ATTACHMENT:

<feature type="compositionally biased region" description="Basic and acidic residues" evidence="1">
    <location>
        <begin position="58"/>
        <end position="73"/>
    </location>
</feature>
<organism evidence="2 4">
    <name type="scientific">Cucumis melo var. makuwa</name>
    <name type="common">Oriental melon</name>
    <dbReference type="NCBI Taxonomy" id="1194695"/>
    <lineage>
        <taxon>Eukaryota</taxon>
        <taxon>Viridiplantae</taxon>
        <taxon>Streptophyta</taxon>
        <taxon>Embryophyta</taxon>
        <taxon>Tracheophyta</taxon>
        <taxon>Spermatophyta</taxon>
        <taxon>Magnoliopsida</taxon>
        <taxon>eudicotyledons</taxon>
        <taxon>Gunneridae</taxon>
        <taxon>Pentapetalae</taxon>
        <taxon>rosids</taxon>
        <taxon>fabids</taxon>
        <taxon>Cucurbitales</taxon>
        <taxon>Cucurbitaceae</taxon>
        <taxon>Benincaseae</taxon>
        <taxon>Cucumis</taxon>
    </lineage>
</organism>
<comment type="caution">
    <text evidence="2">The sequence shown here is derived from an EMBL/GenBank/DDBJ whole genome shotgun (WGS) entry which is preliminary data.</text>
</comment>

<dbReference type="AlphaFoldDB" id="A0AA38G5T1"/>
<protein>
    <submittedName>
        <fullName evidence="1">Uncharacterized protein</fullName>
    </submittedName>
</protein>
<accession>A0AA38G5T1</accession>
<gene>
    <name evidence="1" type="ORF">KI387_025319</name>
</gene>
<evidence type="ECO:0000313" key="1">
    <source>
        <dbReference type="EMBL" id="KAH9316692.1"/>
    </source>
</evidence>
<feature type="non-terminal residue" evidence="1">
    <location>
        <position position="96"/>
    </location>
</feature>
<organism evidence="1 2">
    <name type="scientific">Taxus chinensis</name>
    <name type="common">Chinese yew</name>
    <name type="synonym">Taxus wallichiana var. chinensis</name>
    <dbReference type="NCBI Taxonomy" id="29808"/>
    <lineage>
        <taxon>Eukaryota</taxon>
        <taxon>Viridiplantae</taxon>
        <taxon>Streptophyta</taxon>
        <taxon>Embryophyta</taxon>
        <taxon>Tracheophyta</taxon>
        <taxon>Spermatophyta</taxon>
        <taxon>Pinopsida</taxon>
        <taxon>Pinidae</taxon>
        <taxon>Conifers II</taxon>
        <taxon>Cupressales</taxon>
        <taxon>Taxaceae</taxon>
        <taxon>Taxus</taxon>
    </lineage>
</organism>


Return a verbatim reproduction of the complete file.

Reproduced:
<feature type="compositionally biased region" description="Basic and acidic residues" evidence="1">
    <location>
        <begin position="58"/>
        <end position="73"/>
    </location>
</feature>
<organism evidence="2 4">
    <name type="scientific">Cucumis melo var. makuwa</name>
    <name type="common">Oriental melon</name>
    <dbReference type="NCBI Taxonomy" id="1194695"/>
    <lineage>
        <taxon>Eukaryota</taxon>
        <taxon>Viridiplantae</taxon>
        <taxon>Streptophyta</taxon>
        <taxon>Embryophyta</taxon>
        <taxon>Tracheophyta</taxon>
        <taxon>Spermatophyta</taxon>
        <taxon>Magnoliopsida</taxon>
        <taxon>eudicotyledons</taxon>
        <taxon>Gunneridae</taxon>
        <taxon>Pentapetalae</taxon>
        <taxon>rosids</taxon>
        <taxon>fabids</taxon>
        <taxon>Cucurbitales</taxon>
        <taxon>Cucurbitaceae</taxon>
        <taxon>Benincaseae</taxon>
        <taxon>Cucumis</taxon>
    </lineage>
</organism>
<comment type="caution">
    <text evidence="2">The sequence shown here is derived from an EMBL/GenBank/DDBJ whole genome shotgun (WGS) entry which is preliminary data.</text>
</comment>

<dbReference type="AlphaFoldDB" id="A0AA38G5T1"/>
<protein>
    <submittedName>
        <fullName evidence="1">Uncharacterized protein</fullName>
    </submittedName>
</protein>
<accession>A0AA38G5T1</accession>
<gene>
    <name evidence="1" type="ORF">KI387_025319</name>
</gene>
<evidence type="ECO:0000313" key="1">
    <source>
        <dbReference type="EMBL" id="KAH9316692.1"/>
    </source>
</evidence>
<feature type="non-terminal residue" evidence="1">
    <location>
        <position position="96"/>
    </location>
</feature>
<organism evidence="1 2">
    <name type="scientific">Taxus chinensis</name>
    <name type="common">Chinese yew</name>
    <name type="synonym">Taxus wallichiana var. chinensis</name>
    <dbReference type="NCBI Taxonomy" id="29808"/>
    <lineage>
        <taxon>Eukaryota</taxon>
        <taxon>Viridiplantae</taxon>
        <taxon>Streptophyta</taxon>
        <taxon>Embryophyta</taxon>
        <taxon>Tracheophyta</taxon>
        <taxon>Spermatophyta</taxon>
        <taxon>Pinopsida</taxon>
        <taxon>Pinidae</taxon>
        <taxon>Conifers II</taxon>
        <taxon>Cupressales</taxon>
        <taxon>Taxaceae</taxon>
        <taxon>Taxus</taxon>
    </lineage>
</organism>